Another Mariscal classic—the Alessandra armchair, designed for Moroso in 1995.

    Photo by: Amanda Dameron

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  A collection of the designer's illustrated magazine covers, from The New Yorker to Valencia's Diseño Gráfico, reinforces both his unabashed love of color as well as his staggering amount of creative output over the years.  Photo by: Amanda Dameron
    A collection of the designer's illustrated magazine covers, from The New Yorker to Valencia's Diseño Gráfico, reinforces both his unabashed love of color as well as his staggering amount of creative output over the years.

    Photo by: Amanda Dameron

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    Photo by: Amanda Dameron

    Photo by: Amanda Dameron

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    Photo by: Amanda Dameron

    Photo by: Amanda Dameron

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  One of my favorite pieces in the showroom was also one of the most recently introduced—the 2010 Scantling floor lamp by London designer Mathias Hahn. From the secret drawings of an upcoming collaboration with a young up-and-coming lighting design trio in Brooklyn to its just-opened Chelsea showroom, Marset is about to become a major player in the US market.  Photo by: Amanda Dameron
    One of my favorite pieces in the showroom was also one of the most recently introduced—the 2010 Scantling floor lamp by London designer Mathias Hahn. From the secret drawings of an upcoming collaboration with a young up-and-coming lighting design trio in Brooklyn to its just-opened Chelsea showroom, Marset is about to become a major player in the US market.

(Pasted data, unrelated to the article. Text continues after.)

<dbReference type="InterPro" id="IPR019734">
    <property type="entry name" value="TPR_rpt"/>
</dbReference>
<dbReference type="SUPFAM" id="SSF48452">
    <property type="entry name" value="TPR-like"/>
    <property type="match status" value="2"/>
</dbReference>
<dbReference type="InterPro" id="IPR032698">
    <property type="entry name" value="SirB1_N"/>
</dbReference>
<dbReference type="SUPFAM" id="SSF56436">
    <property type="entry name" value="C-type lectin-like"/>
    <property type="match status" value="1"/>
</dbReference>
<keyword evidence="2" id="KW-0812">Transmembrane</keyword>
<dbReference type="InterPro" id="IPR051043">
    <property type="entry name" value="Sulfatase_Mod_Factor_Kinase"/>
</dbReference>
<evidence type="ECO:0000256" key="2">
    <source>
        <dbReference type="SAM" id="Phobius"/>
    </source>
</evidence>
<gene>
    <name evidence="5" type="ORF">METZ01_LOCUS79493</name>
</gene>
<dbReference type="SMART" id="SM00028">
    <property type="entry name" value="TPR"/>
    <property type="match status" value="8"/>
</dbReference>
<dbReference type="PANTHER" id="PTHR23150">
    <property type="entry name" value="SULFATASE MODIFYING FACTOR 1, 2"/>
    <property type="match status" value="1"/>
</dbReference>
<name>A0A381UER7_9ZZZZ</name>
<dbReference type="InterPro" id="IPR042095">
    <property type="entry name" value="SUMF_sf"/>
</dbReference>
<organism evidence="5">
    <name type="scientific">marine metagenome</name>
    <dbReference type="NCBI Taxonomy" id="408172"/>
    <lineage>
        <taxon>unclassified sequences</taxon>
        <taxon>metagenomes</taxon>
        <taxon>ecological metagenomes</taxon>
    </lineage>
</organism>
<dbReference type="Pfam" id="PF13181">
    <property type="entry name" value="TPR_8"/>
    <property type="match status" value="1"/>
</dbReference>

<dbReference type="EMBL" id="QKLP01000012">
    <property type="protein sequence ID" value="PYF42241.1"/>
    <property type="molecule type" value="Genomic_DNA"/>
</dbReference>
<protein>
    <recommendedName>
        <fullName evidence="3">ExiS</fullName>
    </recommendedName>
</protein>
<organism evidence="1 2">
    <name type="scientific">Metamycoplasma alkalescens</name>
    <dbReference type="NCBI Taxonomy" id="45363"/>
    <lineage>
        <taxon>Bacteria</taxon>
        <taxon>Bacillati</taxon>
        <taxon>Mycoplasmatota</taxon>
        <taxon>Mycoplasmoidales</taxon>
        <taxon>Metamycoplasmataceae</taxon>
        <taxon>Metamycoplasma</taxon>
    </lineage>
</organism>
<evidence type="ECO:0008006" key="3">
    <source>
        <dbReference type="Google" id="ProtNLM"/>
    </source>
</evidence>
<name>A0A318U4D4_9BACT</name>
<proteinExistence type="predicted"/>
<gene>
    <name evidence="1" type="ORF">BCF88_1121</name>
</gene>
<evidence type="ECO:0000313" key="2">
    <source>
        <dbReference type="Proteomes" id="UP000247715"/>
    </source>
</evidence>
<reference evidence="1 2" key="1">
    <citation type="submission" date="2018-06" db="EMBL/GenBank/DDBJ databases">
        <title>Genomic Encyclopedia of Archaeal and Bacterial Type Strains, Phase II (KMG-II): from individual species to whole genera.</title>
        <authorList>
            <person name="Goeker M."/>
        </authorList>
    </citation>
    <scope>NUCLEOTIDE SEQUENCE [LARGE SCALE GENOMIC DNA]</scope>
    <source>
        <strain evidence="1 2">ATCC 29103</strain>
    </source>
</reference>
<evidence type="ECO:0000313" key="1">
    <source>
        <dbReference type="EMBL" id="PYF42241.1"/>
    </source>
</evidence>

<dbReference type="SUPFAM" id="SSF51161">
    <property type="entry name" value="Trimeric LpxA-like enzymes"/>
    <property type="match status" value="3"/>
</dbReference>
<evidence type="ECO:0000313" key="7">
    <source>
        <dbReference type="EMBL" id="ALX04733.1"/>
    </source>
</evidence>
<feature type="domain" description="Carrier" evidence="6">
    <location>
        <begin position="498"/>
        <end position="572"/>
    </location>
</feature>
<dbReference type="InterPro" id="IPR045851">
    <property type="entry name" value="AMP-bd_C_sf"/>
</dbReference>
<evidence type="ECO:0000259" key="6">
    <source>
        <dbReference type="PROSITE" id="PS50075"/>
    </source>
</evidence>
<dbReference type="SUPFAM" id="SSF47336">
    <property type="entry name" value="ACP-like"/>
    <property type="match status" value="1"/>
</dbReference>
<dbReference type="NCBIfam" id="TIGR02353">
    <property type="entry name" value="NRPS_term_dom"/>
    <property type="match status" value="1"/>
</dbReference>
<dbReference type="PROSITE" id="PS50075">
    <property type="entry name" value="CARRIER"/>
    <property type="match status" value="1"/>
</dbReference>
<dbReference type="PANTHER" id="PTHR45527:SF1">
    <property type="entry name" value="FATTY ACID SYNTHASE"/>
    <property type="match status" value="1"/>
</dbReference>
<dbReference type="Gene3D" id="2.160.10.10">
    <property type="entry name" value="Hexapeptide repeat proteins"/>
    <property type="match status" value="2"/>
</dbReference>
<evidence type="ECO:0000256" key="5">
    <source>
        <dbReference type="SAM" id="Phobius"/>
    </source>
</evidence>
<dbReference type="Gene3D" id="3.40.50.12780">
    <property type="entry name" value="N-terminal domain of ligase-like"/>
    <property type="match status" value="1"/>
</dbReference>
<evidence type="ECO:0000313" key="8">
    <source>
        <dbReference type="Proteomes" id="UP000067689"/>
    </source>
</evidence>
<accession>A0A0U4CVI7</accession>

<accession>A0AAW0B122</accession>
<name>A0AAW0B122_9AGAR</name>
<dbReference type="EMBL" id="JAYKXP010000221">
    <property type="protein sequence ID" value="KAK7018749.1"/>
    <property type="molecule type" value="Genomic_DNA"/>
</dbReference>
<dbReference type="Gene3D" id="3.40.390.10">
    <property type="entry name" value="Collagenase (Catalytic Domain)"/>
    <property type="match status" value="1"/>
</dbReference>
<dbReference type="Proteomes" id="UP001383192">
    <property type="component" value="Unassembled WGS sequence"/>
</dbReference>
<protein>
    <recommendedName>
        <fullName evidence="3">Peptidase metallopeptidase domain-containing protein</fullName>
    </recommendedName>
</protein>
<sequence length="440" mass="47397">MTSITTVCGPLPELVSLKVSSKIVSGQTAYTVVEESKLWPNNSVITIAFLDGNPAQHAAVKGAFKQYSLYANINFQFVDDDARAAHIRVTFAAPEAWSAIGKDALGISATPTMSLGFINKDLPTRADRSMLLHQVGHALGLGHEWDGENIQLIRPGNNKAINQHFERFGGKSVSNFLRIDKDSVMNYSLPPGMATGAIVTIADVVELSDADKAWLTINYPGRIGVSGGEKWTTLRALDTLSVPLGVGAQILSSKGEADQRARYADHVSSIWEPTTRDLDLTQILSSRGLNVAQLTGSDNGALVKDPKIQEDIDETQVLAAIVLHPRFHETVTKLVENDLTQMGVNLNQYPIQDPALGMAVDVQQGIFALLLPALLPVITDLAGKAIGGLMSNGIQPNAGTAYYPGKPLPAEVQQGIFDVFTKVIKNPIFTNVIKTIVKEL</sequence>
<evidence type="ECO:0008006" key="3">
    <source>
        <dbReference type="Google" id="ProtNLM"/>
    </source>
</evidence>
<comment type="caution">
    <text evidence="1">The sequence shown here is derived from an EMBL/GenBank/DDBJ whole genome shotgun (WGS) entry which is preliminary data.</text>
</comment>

Photo by: Amanda Dameron

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  We capped our tour of the showroom with an impressive spread of Catalan specialties—Jamón ibérico, pan y tomate, Carxofes fregides (fried artichokes), croquetes, and of course the ubiquitous olive oil contained in a decanter by Rafael Marquina. We happily stuffed our faces, and then returned to our hotel to prepare for another day exploring Barcelona's modern design heritage. 
To read more about our Barcelona tour, click here.  Photo by: Amanda Dameron
    We capped our tour of the showroom with an impressive spread of Catalan specialties—Jamón ibérico, pan y tomate, Carxofes fregides (fried artichokes), croquetes, and of course the ubiquitous olive oil contained in a decanter by Rafael Marquina. We happily stuffed our faces, and then returned to our hotel to prepare for another day exploring Barcelona's modern design heritage. To read more about our Barcelona tour, click here.

    Photo by: Amanda Dameron